Community is essential, to Judaism and recovery

In the Passover seder we are asked by the haggadah to treat ourselves “as if” we came out of Egypt — not just to tell the story but also to to experience the journey from slavery to freedom ourselves. We think that the hard part is sitting through many hours of storytelling (with family!), but that’s not it. The real question is: How do I make this real? How do I experience this story “as if” I were a slave in Egypt coming out to freedom?

I have been sober in Alcoholics Anonymous for over 40 years. The idea that AA meetings are not what they were just a few weeks ago is getting a lot of press. Can meetings move, temporarily, to Zoom, and still leave AA as an incarnation that both sustains its members as well as offers recovery to a newcomer? Will the newcomers be able to find us? And will they be able to recover from the inside of their own home?

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We are told in the book Alcoholics Anonymous A) That we were alcoholic and could not manage our own lives. B) That probably no human power could have relieved our alcoholism. C) That God could and would if He were sought. If that is the case, the physical proximity that makes meetings both special and the reason they can’t meet isn’t the game-changer that some people fear.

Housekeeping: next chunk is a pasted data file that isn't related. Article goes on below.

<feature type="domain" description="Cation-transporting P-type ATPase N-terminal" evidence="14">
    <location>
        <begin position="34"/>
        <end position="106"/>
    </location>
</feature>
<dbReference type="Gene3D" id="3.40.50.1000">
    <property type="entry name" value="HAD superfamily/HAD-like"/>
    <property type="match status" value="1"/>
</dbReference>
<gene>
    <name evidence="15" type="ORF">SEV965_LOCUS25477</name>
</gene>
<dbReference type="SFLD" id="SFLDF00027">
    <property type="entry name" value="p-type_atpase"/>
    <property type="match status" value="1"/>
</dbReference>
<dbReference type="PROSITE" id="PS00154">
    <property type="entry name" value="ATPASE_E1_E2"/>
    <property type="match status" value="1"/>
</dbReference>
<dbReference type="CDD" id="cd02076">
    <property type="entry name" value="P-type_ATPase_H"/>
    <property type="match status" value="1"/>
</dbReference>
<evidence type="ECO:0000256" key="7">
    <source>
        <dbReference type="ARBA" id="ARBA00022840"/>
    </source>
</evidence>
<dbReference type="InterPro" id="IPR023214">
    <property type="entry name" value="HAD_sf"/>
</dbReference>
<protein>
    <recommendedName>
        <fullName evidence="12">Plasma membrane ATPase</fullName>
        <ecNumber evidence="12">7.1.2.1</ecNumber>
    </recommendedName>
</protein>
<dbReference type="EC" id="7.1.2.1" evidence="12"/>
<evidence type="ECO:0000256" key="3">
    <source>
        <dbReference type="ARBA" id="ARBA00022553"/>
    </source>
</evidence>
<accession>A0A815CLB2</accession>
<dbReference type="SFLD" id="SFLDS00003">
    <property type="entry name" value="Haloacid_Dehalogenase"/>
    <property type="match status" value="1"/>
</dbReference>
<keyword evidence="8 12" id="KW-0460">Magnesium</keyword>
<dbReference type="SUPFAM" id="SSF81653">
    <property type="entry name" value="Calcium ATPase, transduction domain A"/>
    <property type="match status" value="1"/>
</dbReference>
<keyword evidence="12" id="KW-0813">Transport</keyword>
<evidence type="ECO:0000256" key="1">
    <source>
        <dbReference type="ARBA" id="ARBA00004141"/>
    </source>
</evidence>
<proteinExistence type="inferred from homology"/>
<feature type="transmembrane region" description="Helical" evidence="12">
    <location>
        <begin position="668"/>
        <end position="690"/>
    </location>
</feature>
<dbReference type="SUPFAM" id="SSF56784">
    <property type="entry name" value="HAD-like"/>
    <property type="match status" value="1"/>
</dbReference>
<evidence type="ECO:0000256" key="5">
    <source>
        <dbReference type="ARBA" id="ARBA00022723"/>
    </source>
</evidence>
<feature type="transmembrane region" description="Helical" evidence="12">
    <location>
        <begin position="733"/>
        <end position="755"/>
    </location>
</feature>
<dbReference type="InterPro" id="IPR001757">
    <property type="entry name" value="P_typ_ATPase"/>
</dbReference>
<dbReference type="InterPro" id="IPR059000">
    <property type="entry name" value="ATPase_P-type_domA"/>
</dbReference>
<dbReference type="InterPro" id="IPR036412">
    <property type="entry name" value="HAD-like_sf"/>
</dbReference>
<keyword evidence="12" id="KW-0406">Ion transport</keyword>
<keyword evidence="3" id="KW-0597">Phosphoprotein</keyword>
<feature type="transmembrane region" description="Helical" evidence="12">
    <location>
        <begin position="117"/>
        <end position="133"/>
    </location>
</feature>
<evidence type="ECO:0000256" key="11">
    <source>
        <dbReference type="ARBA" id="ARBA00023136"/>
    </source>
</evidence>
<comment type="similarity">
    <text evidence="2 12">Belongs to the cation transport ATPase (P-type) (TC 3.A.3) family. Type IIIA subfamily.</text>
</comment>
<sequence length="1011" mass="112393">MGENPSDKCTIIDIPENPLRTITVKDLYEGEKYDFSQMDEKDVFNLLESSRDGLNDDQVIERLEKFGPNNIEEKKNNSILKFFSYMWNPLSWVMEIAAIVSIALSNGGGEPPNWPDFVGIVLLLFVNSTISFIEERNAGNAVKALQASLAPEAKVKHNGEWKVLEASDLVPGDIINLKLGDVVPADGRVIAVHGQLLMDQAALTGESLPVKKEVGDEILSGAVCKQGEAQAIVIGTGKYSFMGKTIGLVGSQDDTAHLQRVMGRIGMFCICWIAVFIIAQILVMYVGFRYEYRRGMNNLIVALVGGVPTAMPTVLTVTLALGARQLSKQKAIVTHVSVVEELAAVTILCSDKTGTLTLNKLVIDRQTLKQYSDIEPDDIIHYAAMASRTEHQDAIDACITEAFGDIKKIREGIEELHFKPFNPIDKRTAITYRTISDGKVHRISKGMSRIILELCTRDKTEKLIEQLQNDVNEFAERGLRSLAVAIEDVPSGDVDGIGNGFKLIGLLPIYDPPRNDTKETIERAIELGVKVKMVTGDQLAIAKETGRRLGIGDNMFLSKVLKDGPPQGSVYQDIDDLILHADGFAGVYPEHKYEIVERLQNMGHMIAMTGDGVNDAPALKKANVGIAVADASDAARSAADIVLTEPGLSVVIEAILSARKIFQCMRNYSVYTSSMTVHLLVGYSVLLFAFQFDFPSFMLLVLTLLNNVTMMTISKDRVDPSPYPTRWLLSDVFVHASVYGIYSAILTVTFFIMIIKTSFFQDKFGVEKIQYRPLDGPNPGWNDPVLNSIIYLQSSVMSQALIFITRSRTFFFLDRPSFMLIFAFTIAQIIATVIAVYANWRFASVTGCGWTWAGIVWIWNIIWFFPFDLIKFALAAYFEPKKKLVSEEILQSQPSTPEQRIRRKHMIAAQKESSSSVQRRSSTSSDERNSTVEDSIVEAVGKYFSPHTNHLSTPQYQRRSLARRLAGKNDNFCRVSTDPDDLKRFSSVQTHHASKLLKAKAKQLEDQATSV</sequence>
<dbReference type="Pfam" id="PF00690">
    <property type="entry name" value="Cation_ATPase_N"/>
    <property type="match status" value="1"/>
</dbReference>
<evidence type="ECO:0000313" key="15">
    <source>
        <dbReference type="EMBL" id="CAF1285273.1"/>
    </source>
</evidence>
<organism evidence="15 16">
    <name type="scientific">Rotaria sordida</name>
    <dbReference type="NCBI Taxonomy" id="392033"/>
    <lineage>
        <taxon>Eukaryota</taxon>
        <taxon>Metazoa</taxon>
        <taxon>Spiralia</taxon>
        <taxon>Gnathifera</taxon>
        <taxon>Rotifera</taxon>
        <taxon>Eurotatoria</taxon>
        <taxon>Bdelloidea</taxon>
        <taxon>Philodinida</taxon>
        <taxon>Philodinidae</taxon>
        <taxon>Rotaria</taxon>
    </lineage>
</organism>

Similar questions are being asked of the Seder. Can we make meaningful an experience that is totally different than we expected it to be? A holiday that we usually celebrate with generations of family, as well as layers of friends? Last year we had over 30 people in our home for the seder; this year it will be our immediate family of six, and many friends will be at a seder for one. But the challenge remains the same, even if it looks totally different than ever before: Am I transitioning from slavery to freedom?

I write this piece anonymously (against my editor’s wishes) because the 11th tradition of AA states “Our public relations policy is based on attraction rather than promotion; we need always maintain personal anonymity at the level of press, radio, and films.” A suggestion at best. And not one that I fully understand. But one that I will certainly follow. But not only because of that explicit instruction. In the 12th tradition, AA talks about the idea that “Anonymity helps protect the group and keep the focus on principles rather than personalities.” So the who of who I am is unimportant.

Today I come to bring a message of hope both to my small community of AA members as well my larger community of Jews — but also to a much larger community of our Christian friends who will also celebrate freedom, redemption and rebirth this weekend, in the comfort of their own homes, mostly alone. Spiritual connection and rebirth work just fine on Zoom, or even without Zoom, with just our breath and our acknowledgement of connection.

The views and opinions expressed in this article are the author’s own and do not necessarily reflect those of the Forward.

Community is essential, to Judaism and recovery

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Community is essential, to Judaism and recovery

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